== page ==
If you had a child who fell in love with an amusement park ride while on vacation, would you pack up your family and make a permanent move across the country for them to be closer to it?
For some, that might seem like a drastic move. However, Ron Miles did just that for his autistic son, Ben, after a visit to Disney World.
In “3500: An Autistic Boy’s Ten-Year Romance with Snow White,” Miles recounts the true story of his difficult journey raising a child with autism. The stress of parenting a child with a developmental disorder and losing a job proves too much for Miles and his wife, which eventually results in their divorce. However, despite their differences, Ben's parents remain on good terms and continue to care for him to the best of their ability.
It isn't until Ben quickly develops a fascination with Disney that readers see him slowly break through the barriers. Although he is mostly non-verbal at the beginning of the book, this later changes through his enjoyment of fast forwarding and rewinding Disney movies to listen to a particular sound clip repeatedly. From this, he experiences his first vocal breakthroughs when his father sings Disney songs with Ben filling in the words.
So despite their separation, Ben's parents make the decision to take a trip to Disney World.
Upon entering Disney, Miles notes the effect the park has on his son, saying, “For what seemed like the first time in his life, Benjamin became absolutely focused and present.”
Since “Snow White and the Seven Dwarves” is one of Ben’s favorite movies, Snow White’s Scary Adventures ride is the natural first choice for him, and he immediately becomes transfixed.
Although still mostly non-verbal, Ben begins to verbalize the names of park rides, and Miles sees that Disney World could be a major tool to unlocking his son’s social skills. After a second trip to Disney elicits similar reactions, Miles and his ex-wife both make the big move to Orlando for Ben to be closer to his favorite place.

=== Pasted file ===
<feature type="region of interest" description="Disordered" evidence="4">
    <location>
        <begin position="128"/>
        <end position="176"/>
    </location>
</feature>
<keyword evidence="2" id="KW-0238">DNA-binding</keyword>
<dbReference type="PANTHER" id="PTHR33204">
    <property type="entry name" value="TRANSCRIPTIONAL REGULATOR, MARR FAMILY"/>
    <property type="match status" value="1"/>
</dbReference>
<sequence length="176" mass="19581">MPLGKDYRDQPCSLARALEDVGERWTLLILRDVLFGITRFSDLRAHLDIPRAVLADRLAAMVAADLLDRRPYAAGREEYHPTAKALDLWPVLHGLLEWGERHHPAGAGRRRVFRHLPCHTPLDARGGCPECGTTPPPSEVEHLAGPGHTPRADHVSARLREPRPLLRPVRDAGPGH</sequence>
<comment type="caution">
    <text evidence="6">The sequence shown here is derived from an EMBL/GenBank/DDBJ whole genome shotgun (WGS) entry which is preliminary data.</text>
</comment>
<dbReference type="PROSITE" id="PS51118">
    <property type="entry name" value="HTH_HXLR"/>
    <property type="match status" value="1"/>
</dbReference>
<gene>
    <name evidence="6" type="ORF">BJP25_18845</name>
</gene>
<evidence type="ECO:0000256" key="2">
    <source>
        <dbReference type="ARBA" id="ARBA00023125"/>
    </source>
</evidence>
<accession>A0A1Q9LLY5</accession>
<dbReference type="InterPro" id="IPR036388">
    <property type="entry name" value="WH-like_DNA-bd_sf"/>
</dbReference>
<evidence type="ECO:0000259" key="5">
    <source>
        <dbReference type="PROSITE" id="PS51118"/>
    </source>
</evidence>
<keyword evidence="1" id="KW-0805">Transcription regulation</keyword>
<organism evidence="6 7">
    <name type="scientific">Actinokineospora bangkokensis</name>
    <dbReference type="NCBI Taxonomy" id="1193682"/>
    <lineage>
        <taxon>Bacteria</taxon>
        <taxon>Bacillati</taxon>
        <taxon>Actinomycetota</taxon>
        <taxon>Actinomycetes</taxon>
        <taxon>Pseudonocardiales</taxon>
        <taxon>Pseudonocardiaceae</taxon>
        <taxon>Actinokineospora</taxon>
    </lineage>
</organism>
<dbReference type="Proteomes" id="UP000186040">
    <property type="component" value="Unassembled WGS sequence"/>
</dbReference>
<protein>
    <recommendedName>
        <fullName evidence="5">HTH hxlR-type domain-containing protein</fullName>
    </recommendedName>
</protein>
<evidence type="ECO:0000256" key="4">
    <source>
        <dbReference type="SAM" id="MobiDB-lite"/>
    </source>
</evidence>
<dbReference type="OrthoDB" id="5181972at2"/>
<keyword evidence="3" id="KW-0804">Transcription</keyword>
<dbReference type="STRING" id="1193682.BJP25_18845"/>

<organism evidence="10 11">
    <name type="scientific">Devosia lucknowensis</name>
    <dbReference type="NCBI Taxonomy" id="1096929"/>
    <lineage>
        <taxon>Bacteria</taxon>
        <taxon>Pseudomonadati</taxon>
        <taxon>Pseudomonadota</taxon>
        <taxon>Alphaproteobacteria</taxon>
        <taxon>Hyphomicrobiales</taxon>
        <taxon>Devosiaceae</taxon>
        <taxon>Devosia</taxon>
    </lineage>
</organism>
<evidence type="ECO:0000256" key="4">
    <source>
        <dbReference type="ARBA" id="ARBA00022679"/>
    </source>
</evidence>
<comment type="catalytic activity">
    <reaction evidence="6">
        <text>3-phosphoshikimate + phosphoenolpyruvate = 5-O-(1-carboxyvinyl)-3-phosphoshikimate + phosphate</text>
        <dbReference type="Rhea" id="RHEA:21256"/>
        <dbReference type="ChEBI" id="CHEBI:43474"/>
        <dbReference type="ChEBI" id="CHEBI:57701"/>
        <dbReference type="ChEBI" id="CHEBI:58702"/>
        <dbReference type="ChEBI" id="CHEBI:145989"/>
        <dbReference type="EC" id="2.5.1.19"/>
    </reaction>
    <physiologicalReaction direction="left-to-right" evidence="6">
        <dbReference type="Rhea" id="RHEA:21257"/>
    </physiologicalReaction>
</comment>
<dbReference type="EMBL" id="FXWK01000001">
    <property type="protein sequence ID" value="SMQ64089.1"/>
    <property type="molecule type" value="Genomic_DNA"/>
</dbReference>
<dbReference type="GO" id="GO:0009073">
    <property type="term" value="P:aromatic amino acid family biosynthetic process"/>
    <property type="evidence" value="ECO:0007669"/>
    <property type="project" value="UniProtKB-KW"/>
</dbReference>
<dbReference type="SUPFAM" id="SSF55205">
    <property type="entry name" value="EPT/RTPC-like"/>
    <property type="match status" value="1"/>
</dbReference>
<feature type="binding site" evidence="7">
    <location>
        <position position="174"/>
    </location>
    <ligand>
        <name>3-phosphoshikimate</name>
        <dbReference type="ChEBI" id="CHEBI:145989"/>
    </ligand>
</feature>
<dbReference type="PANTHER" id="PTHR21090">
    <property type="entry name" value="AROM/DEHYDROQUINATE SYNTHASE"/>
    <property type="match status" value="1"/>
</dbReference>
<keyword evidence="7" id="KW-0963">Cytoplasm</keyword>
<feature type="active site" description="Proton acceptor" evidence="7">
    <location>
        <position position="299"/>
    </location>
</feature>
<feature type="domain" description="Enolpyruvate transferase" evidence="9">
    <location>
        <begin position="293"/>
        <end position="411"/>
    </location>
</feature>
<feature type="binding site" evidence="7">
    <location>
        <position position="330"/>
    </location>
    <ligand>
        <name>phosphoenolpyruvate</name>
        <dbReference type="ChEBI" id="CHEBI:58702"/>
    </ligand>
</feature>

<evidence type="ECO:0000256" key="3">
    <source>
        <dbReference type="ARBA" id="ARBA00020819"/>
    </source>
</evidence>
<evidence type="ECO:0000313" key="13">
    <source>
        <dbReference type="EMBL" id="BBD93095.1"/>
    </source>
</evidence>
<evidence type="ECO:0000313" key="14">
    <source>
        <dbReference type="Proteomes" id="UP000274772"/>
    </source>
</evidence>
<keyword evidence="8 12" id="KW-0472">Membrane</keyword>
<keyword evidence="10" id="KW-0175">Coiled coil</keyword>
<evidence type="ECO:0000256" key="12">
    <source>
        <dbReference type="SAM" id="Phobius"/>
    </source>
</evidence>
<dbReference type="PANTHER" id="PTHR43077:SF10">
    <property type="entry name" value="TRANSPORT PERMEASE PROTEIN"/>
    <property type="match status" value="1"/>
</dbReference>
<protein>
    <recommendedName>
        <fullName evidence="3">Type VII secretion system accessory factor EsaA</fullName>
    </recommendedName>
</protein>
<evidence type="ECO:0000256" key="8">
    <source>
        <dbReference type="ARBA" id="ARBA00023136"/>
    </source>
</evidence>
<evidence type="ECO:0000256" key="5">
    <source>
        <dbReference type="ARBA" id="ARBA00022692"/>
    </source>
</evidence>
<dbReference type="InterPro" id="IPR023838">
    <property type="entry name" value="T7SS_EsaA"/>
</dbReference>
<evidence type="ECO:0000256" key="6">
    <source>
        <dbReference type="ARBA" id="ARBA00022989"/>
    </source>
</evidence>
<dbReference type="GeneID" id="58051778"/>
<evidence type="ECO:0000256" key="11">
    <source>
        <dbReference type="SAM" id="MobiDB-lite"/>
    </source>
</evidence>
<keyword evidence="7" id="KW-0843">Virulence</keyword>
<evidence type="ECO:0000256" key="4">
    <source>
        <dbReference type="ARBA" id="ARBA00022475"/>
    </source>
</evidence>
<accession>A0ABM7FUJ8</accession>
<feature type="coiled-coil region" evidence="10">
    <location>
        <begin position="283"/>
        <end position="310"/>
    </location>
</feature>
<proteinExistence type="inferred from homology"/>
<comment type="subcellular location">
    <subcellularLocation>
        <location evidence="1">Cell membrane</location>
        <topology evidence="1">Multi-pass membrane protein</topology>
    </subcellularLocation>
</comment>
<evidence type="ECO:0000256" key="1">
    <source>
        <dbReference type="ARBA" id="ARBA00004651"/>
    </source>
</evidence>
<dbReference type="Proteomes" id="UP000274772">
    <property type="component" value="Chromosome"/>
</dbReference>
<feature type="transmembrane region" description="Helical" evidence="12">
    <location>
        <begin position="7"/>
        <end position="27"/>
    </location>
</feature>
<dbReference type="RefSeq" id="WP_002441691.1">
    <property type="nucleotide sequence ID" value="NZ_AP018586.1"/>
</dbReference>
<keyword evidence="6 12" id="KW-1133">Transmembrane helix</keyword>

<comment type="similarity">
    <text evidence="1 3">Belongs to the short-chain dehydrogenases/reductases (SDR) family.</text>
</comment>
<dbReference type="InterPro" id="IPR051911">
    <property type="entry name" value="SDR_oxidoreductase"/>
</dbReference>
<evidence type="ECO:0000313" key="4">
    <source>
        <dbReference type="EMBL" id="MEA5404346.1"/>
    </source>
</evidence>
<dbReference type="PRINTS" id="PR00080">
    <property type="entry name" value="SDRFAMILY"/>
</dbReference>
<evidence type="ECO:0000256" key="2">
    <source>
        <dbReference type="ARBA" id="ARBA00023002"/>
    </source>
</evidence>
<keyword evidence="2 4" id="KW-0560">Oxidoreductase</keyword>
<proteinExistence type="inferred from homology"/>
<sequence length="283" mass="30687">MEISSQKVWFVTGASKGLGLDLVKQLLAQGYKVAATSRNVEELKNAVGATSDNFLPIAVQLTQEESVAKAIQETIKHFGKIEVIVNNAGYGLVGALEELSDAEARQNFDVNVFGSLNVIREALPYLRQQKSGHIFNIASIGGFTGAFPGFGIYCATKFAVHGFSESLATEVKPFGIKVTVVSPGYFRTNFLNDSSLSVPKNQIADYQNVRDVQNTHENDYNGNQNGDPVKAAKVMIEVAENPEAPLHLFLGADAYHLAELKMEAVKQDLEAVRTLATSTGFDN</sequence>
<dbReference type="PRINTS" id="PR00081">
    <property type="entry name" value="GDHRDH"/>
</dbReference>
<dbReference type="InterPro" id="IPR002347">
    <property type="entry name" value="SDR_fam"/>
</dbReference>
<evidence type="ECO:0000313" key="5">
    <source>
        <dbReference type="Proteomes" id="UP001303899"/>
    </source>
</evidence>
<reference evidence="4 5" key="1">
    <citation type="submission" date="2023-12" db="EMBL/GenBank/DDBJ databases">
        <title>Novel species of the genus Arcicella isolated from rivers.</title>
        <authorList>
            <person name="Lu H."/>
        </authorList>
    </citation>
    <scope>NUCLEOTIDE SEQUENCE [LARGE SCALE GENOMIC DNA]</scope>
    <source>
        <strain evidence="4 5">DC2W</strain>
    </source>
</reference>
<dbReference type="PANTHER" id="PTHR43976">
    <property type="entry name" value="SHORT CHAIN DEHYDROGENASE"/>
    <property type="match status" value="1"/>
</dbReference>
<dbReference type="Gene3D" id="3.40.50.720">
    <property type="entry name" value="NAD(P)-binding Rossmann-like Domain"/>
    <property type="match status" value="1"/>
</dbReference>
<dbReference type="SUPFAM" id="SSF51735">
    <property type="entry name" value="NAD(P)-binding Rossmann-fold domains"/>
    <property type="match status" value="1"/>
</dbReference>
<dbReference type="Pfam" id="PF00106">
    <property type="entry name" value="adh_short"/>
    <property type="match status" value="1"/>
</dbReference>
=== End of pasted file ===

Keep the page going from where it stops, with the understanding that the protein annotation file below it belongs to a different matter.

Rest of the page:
After seemingly endless visits to the Snow White ride, Ben’s parents begin to make rules about how many times he can ride in a row and Miles also begins keeping track of how many rides Ben can take. Miles recounts 10 years worth of visits to Disney World and adds up Ben’s 3,500 rides; his last ride takes place just before Snow White’s Scary Adventure was shut down in May of 2012.
The most refreshing aspect of Miles’ story is the honesty with which he shares. He tells readers from the very beginning, “If you picked up this book expecting to read a story about how a theme park attraction miraculously cured an autistic boy, then you are going to be sadly disappointed.”
Miles also makes no attempt to sugarcoat the difficulties of raising an autistic son, openly discussing everything from his failed marriage to having to throw the breaker and cut off the electricity in his house just to get his son to sleep at night.
As Ben falls in love with Snow White, the reader falls in love with Ben. Miles provides a heartwarming glimpse into Ben’s life as he transitions from a completely non-verbal child to a young man using almost full sentences and saying, “Please.” Each time Ben accomplishes something new, the reader shares Miles’ joy in his growth, and Ben’s final lap on his favorite ride elicits emotion from even the most indifferent reader.
Beyond painting a portrait of what it is like to raise a child with autism — an often under-acknowledged feat — the book provides messages of overcoming obstacles and unconditional love.
With touching themes from the story of a relatable family and much of the money made from book sales going toward a special needs fund for Ben’s long term care, “3500” is certainly worth the read.